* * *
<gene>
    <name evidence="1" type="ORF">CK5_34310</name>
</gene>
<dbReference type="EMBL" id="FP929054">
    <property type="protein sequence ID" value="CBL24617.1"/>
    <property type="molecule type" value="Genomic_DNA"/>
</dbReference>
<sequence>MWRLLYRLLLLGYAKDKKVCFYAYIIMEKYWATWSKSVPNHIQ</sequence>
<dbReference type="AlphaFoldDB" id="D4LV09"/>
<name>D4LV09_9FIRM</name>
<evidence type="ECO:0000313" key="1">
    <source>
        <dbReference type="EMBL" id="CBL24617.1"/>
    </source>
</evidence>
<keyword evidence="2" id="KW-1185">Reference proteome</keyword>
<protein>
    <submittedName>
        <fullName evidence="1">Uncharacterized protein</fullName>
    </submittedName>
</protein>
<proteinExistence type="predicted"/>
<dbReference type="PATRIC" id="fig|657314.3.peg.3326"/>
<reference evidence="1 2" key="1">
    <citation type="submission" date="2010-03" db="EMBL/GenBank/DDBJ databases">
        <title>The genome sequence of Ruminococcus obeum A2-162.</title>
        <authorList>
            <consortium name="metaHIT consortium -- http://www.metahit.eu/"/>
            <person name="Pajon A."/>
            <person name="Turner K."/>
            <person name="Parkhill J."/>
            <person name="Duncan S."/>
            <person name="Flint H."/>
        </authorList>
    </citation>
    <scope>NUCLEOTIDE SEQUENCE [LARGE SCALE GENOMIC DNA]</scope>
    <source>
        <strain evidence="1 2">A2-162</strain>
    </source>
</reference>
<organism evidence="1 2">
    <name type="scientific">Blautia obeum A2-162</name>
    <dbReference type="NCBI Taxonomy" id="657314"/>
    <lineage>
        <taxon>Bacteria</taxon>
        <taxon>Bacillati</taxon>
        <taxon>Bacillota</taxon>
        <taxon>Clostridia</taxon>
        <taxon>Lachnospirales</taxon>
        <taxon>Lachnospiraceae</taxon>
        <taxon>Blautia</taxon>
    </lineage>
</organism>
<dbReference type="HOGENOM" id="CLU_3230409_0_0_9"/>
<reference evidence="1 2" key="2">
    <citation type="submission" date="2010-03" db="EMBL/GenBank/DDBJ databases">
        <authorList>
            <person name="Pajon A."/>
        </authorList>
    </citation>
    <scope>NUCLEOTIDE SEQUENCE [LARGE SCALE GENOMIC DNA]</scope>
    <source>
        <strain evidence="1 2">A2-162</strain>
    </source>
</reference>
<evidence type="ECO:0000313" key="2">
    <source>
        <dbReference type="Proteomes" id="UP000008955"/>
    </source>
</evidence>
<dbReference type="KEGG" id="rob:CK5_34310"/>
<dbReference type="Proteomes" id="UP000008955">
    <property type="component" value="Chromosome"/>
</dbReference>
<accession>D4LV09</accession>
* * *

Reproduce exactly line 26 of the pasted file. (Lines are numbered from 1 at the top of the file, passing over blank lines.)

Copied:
        <title>The genome sequence of Ruminococcus obeum A2-162.</title>